A U.S.-based Jewish organization that deals with international immigration has announced that it will no longer cooperate with the immigration office in Lod that helps register asylum-seekers in Israel. The organization attributes the move to an Israeli policy instituted in January that allows the summary rejection of asylum requests, which in turn exposes applicants to the risk of immediate detention following rejection.

HIAS, formally known as the Hebrew Immigrant Aid Society, has long-standing experience in dealing with refugees and other immigrants. The U.S.-based organization was involved in setting up the Population and Immigration Authority's registration unit for asylum-seekers in Lod, and the refugee status determination unit in Tel Aviv, following the 2009 transfer of these roles from the United Nations High Commission for Refugees. HIAS had been training staff at the two new offices and supervising clerks there, whose work includes oversight of interviews with asylum-seekers and the handling of requests.

The Immigration Authority, which is part of the Interior Ministry, said the asylum-seekers whose requests are summarily rejected involve applications that are baseless or fraudulent, falsely claiming that the refugees' lives would be in danger if they were denied asylum. Because the claims are baseless, they are subject to arrest, the Immigration Authority said.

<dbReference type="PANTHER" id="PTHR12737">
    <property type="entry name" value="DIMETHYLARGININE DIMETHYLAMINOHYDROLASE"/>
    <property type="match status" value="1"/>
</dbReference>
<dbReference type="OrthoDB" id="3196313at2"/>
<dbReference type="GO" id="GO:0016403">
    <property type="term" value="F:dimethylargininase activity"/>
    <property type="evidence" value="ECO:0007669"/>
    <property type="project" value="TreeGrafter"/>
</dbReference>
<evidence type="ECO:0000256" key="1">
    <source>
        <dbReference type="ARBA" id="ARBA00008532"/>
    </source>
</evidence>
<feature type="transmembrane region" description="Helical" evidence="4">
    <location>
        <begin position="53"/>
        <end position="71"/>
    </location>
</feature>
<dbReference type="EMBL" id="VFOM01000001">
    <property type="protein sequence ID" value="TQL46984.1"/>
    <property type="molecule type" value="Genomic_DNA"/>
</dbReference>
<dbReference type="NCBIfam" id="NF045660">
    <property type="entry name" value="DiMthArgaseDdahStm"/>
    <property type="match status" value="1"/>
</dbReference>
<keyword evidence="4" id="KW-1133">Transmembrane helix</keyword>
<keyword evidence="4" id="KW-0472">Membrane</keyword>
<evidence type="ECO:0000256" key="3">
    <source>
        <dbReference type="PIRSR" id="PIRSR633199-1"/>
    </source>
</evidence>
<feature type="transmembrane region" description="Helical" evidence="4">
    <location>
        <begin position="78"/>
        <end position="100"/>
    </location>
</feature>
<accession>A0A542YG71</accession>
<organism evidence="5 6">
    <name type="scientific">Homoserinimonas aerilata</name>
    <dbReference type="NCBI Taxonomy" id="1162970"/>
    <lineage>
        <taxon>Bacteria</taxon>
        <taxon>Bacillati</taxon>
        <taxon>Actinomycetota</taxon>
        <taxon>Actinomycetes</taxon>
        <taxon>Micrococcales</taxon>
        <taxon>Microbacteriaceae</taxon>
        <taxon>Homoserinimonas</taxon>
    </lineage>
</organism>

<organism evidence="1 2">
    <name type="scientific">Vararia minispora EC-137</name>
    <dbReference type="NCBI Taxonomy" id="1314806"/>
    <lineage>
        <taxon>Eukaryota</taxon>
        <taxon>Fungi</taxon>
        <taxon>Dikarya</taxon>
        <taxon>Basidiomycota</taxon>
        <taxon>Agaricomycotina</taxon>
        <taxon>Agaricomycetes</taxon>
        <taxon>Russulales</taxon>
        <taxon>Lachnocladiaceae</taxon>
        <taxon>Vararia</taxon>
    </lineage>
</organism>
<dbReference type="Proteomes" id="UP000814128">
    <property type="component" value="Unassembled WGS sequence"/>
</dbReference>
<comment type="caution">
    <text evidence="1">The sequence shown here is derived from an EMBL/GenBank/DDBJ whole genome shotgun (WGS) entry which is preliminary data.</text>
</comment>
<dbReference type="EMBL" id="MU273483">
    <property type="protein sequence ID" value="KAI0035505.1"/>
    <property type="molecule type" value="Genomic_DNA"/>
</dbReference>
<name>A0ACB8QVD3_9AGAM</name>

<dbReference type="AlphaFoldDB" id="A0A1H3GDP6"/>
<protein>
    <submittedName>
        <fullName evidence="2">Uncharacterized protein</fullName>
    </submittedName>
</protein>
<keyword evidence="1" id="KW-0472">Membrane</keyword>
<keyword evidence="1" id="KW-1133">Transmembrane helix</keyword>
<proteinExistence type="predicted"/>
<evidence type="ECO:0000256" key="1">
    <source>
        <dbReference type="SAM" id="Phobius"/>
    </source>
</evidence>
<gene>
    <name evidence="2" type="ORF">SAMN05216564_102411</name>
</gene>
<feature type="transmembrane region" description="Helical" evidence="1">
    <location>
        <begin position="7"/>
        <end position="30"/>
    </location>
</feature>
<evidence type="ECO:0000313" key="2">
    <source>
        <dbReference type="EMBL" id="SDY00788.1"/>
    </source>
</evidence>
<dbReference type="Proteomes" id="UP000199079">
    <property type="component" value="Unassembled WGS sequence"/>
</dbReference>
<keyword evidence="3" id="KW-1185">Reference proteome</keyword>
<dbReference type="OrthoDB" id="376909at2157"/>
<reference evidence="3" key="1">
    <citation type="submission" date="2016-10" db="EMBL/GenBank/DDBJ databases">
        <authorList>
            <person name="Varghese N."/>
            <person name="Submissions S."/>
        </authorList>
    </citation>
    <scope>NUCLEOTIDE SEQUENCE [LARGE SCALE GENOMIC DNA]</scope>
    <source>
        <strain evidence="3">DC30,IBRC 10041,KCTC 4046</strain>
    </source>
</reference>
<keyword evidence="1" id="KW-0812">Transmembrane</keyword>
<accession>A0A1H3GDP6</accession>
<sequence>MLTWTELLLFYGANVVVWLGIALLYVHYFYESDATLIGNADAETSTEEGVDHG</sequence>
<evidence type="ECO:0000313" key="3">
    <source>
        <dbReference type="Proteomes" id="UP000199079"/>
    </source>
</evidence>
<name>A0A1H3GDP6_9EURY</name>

When the policy was instituted, the head of the refugee rights clinic at Tel Aviv University, Yuval Livnat, lodged a complaint with the head of the Population and Immigration Authority, Amnon Ben-Ami, demanding an immediate stop to the procedure.

"Arrest of an asylum-seeker on the spot, in circumstances in which he was free and arrived on his own to the location where asylum-seekers are required to file their asylum requests, is entirely contrary to the spirit and the rationale behind the [international] convention on refugees," Livnat said.

In practice, refugees are being deprived of their right to request asylum, Livnat added, because they are afraid of being arrested after submitting their requests.

When Livnat failed to receive a reply from the Immigration Authority, he contacted HIAS and was told that the organization strongly disagreed with the practice of arresting asylum seekers at the offices where they were filing their asylum requests. He was told that HIAS staff had been instructed to put an end to their staff training and registration work at the Lod registration center. HIAS also advised the Interior Ministry, of which the Population and Immigration Authority is a part, of the decision that it would no longer take part in these activities.

The arrest of asylum-seekers at the Immigration Authority offices has also met with criticism by Israel's judiciary.